By Katy Devereaux
The doctor pointed his finger at one of the newborn twin girls and told Angie Garber’s parents, “That one won’t live.” With complications from the multiple birth, he saw little hope for Frank and Emma Garber’s youngest of nine children.
Not only did Garber live, but she spent most of her 94 years serving others. Although her left hand became permanently crippled from polio when she was 19, it did not stop her from caring for her sick mother for the next 10 years. Following her mother’s death, Garber attended and graduated from Bryan College, spent a year at Wheaton College, and then graduated from Grace Theological Seminary in 1951 with a master’s degree in religious education.
When she was 38, Garber was asked to teach at the Brethren Navajo Boarding School in Counselor, New Mexico, by Grace Brethren Home Missions. She agreed, submerging herself in the Navajo culture and serving the people. Her roles included teacher, dorm supervisor, and cook, but she also worked at summer camps, started a radio ministry and visited the Navajo people in their homes.
Bill Hybels and Rob Wilkins, in their book Descending into Greatness, report on a day spent with Garber when she was 80, providing a snapshot of where she lived and what her ministry at the reservation looked like.
It was a tiny off-white house with three rooms, isolated from civilization, that Garber called home for more than half her lifetime. However, as she drove through the desert on her day with the book’s author, she sang, “This world is not my home.” Awaiting her home in heaven, it didn’t matter that a single bed barely fit in her bedroom or that she didn’t have room for a couch in her living room/kitchen.
“I don’t want to just have things,” Garber said. “When you love things, you use people.” Love for people was never a “thing” that Garber lacked. Visiting a lonely, widowed Navajo woman that day, she refused to let mud blocking the road stand in her way. The love between the two women was visible when they arrived at the woman’s home and she ran to greet Garber with a hug.
It took Garber a little time at first to appreciate where God had called her. She said, “When I first came here to serve, I thought this was the most desolate place in the world. I called it a desert.” She eventually came to view the reservation as an oasis.
Every day, Garber ministered to and befriended people who are easily misunderstood because of cultural differences. But perhaps part of the answer for the Navajo people’s complexity lies in their land – the land where they have lived for centuries. Below the desert’s surface, there are ancestral tombs and a sense of mystery. Despite the fact that little is available on the reservation, many refuse to leave. To them, the land is more than just something they can call their own; it is sacred.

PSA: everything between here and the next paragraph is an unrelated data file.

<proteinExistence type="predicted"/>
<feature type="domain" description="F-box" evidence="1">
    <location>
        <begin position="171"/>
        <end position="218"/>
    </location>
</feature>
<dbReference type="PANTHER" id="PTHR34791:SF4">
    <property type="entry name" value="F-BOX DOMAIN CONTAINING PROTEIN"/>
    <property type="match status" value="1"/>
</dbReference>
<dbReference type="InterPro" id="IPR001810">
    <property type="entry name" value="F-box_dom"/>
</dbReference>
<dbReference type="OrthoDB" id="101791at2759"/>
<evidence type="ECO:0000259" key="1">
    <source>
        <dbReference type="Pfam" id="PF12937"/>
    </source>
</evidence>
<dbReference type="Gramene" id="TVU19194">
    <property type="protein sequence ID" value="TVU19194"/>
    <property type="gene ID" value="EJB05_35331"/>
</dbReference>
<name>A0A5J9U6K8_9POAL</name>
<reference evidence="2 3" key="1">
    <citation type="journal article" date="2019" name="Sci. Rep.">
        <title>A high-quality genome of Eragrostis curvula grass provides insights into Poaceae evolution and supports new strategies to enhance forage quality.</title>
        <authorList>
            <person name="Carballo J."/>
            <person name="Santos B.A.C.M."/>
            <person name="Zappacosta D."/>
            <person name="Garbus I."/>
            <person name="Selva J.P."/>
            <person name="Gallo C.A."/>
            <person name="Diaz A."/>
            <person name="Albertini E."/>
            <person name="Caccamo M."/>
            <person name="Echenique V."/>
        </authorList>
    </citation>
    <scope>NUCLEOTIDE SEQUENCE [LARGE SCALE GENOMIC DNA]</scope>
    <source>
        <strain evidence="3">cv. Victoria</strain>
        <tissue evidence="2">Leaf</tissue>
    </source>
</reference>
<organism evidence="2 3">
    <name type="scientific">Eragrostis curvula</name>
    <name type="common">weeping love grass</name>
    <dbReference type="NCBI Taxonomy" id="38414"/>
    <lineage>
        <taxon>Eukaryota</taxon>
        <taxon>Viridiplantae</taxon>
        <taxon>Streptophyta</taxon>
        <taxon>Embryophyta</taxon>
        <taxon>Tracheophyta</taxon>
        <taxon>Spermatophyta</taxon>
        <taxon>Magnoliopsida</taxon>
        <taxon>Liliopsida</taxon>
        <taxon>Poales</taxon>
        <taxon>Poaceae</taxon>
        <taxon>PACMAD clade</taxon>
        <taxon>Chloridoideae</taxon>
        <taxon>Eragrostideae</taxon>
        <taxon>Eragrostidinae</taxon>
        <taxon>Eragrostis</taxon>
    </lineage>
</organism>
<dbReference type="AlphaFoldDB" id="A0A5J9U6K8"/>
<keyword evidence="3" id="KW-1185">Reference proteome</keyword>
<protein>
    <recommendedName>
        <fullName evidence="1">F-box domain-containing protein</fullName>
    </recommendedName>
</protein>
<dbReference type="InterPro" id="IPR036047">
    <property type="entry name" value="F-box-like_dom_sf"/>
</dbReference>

Not surprisingly, the Navajos live among paradoxes: the importance of history and need for a future, pride and poor circumstances, independence and subjection. Caught between the reservation and the outside world, they have become exposed to drugs and cults. Drinking and drug use are very high.
In such a situation, it is hard to know the truth. “I don’t think anyone really knows how many genuine converts there are,” said Garber. The number of lives with visible change through Jesus has been few.
“The issue is not how many people come to know the Lord or not; the main thing is: Is your heart for the Lord? If you didn’t love the Lord, you couldn’t work or serve here,” explained Garber. For her, love was everything. It had to be unconditional, and it often came from sharing life with the people around her.
Being a servant offers no guarantees that love will be returned. Garber said, “The only heart that can love is one that is broken. You wouldn’t have much love if you couldn’t share the heartaches.” In ministry, she had her fair share of broken hearts, but her choice to love brought blessings as well. “If you love somebody, then you are going to be a blessing to them. You don’t even feel like you are being a servant to someone, if you love them.”
The last stop on the day with Angie was to see an elderly man named Ben. Only a few years before, Ben had become a Christian after doing time in prison for killing his wife. Garber paused from reading her Navajo Bible to ask Ben if he’d ever thought about what it meant for Jesus to come down and show His love for us.
Ben nodded. “I can’t understand that kind of love,” he said.
Garber quietly went to be with her Lord on October 14, 2006, at her home in Westerville, Ohio. But her legacy lives on among the Navajo people she touched.
Katy Devereaux, a Grace College English major from Jackson, Michigan, was an editorial intern with BMH during the fall of 2006.